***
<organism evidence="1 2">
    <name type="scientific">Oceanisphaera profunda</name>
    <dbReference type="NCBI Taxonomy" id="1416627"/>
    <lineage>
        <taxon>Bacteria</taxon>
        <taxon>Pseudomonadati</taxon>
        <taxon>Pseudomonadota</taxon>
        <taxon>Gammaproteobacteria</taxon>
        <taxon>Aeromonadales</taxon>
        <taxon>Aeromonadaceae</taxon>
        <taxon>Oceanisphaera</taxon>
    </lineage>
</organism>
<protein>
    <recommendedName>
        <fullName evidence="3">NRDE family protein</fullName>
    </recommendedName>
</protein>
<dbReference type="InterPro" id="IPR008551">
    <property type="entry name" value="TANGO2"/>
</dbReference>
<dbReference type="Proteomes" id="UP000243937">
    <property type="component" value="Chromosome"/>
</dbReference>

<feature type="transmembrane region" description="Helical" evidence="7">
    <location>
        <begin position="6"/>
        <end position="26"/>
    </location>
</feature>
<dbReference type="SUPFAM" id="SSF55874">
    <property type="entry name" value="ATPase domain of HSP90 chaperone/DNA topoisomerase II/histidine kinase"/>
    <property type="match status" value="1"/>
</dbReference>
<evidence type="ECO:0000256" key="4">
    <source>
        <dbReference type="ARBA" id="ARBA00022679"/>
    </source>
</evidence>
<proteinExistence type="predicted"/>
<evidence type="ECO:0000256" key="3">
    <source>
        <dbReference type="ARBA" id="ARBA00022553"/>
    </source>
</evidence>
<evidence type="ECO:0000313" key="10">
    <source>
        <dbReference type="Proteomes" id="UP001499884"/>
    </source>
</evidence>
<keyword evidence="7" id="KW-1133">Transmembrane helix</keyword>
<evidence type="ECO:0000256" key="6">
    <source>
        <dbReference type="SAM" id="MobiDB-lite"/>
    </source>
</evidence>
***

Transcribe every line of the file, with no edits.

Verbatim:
<organism evidence="1 2">
    <name type="scientific">Oceanisphaera profunda</name>
    <dbReference type="NCBI Taxonomy" id="1416627"/>
    <lineage>
        <taxon>Bacteria</taxon>
        <taxon>Pseudomonadati</taxon>
        <taxon>Pseudomonadota</taxon>
        <taxon>Gammaproteobacteria</taxon>
        <taxon>Aeromonadales</taxon>
        <taxon>Aeromonadaceae</taxon>
        <taxon>Oceanisphaera</taxon>
    </lineage>
</organism>
<protein>
    <recommendedName>
        <fullName evidence="3">NRDE family protein</fullName>
    </recommendedName>
</protein>
<dbReference type="InterPro" id="IPR008551">
    <property type="entry name" value="TANGO2"/>
</dbReference>
<dbReference type="Proteomes" id="UP000243937">
    <property type="component" value="Chromosome"/>
</dbReference>

<feature type="transmembrane region" description="Helical" evidence="7">
    <location>
        <begin position="6"/>
        <end position="26"/>
    </location>
</feature>
<dbReference type="SUPFAM" id="SSF55874">
    <property type="entry name" value="ATPase domain of HSP90 chaperone/DNA topoisomerase II/histidine kinase"/>
    <property type="match status" value="1"/>
</dbReference>
<evidence type="ECO:0000256" key="4">
    <source>
        <dbReference type="ARBA" id="ARBA00022679"/>
    </source>
</evidence>
<proteinExistence type="predicted"/>
<evidence type="ECO:0000256" key="3">
    <source>
        <dbReference type="ARBA" id="ARBA00022553"/>
    </source>
</evidence>
<evidence type="ECO:0000313" key="10">
    <source>
        <dbReference type="Proteomes" id="UP001499884"/>
    </source>
</evidence>
<keyword evidence="7" id="KW-1133">Transmembrane helix</keyword>
<evidence type="ECO:0000256" key="6">
    <source>
        <dbReference type="SAM" id="MobiDB-lite"/>
    </source>
</evidence>